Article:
In this study, the analysis of PDFF% changes under different dose gradients demonstrated that the dose of radiotherapy caused a significant increase of 58.5% in PDFF% in the pelvic bone marrow. Moreover, there was a correlation between the V40 of the PBM and WBC nadirs. Significant positive correlations were observed between PDFF (%) changes and ANC nadirs at 5–10 Gy. Moreover, PDFF (%) changes are related to ALC nadirs at 5–40 Gy, which is consistent with previous studies [6, 20, 21]. It may be related to the irradiation range of low-dose area, suggesting that bone marrow sparing in radiotherapy for cervical cancer should reduce the range of low-dose bone marrow irradiation under the premise of ensuring the coverage of the target area.
From the perspective of radiobiology, bone marrow injury caused by high-dose radiation is more long-lasting and challenging to repair. In this study, WBC, ANC, and PLT nadirs occurred at RT mid-point, which decreased by 64.8%, 68.5%, and 80.1%, respectively; however, they only recovered to 56.4%, 70.2%, and 42.6%, one month after radiotherapy. PDFF% decreased in 6 months after the end of radiotherapy; however, it still increased by 55.95% compared with that at RT-Pre. Nevertheless, the fat content in bone marrow areas receiving high doses (> 30 Gy) continued to increase after radiotherapy, indicating that the bone marrow injury caused by high dose radiation is challenging to reverse or repair in a short time. This study found no correlation between PDFF% in the high-dose area (>30 Gy) and HT, which was primarily directly related to the small absolute volume of high-dose irradiation.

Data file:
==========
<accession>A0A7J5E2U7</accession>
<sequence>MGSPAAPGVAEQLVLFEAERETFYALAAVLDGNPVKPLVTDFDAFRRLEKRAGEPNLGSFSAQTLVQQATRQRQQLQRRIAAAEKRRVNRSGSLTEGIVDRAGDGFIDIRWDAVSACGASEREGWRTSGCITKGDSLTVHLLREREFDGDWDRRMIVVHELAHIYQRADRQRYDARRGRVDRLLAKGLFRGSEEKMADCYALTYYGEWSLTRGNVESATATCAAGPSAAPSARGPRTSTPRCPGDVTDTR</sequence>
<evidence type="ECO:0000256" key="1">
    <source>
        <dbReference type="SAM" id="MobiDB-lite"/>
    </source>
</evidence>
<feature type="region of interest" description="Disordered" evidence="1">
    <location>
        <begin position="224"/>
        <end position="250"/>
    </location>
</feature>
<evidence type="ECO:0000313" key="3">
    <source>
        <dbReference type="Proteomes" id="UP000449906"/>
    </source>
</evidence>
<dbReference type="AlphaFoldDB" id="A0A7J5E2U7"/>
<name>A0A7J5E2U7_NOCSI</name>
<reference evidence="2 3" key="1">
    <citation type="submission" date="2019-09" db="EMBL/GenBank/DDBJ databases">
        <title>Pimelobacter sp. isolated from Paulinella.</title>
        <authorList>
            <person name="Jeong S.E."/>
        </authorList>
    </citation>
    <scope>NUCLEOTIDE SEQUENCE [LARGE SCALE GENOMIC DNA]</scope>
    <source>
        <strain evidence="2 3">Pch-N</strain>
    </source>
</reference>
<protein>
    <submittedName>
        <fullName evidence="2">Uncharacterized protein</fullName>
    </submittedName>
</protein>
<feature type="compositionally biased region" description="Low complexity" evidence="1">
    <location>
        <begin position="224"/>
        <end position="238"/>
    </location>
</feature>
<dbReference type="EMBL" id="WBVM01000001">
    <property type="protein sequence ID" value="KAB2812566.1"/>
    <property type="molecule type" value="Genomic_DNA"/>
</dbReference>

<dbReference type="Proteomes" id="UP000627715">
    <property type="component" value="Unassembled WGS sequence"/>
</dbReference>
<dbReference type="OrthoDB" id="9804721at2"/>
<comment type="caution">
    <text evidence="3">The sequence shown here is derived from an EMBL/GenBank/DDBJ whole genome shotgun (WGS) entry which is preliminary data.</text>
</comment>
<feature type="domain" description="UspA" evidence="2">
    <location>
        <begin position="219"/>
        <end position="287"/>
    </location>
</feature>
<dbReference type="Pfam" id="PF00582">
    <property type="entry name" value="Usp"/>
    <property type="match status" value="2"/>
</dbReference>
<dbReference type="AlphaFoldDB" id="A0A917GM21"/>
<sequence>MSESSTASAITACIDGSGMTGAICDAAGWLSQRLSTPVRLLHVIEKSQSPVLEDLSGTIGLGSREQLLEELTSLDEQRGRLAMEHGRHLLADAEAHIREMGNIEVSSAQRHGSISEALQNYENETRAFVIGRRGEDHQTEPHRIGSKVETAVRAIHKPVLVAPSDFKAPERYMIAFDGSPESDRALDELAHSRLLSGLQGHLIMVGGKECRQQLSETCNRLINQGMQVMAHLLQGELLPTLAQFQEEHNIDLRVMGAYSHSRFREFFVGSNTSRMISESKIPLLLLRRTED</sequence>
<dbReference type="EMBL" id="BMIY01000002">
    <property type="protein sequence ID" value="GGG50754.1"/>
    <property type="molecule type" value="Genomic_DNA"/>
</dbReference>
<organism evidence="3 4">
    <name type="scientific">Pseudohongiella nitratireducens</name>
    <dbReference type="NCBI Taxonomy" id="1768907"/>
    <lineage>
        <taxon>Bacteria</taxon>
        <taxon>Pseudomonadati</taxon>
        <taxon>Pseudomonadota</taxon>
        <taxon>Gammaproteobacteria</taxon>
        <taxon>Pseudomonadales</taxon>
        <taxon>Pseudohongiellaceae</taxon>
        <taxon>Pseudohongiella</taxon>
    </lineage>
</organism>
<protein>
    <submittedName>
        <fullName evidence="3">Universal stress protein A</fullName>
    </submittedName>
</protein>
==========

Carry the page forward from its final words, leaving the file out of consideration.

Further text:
This study demonstrates that MRI IDEAL IQ FatFrac imaging can be used to quantify the changes in bone marrow composition during chemoradiotherapy. We confirmed the correlation between PDFF% and peripheral blood cell reduction, while PDFF% changes and dose accumulation demonstrated a significant dose-response relationship. By measurement of the bone marrow signal values, IDEAL IQ can distinguish red from yellow bone marrow. The combination of MRI and fat quantitative technology could accurately locate the position and range of active bone marrow; thereby, providing a visual basis for individualized bone marrow protection.
This study primarily assessed the changes of PDFF% under different dose gradients over the course of treatment and evaluated the correlation between changes in PBM fat contents and peripheral blood cells. However, the long-term change trend of bone marrow fat content still requires further assessment. Sini et al.  detected that the ALC was still at a low level one year after radiotherapy. Therefore, our team anticipates obtaining the fat fraction imaging and peripheral blood cell count of patients long after the end of radiotherapy through further follow-up, establishing a prediction model based on the bone marrow fat content dynamic changes and radiation dose to guide the individualized bone marrow sparing.
In conclusion, the present study used MRI IDEAL IQ fat fraction imaging to evaluate the fat content of bone marrow noninvasively, analyzed the changes of pelvic bone marrow fat content during and after radiotherapy, revealed the dose-effect of bone marrow fat content, and discussed the relationship between bone marrow changes and HT. A strong correlation between low-dose radiation and HT was detected. The individualized sparing of PBM low-dose irradiation during concurrent chemoradiotherapy for cervical cancer should be paid more attention.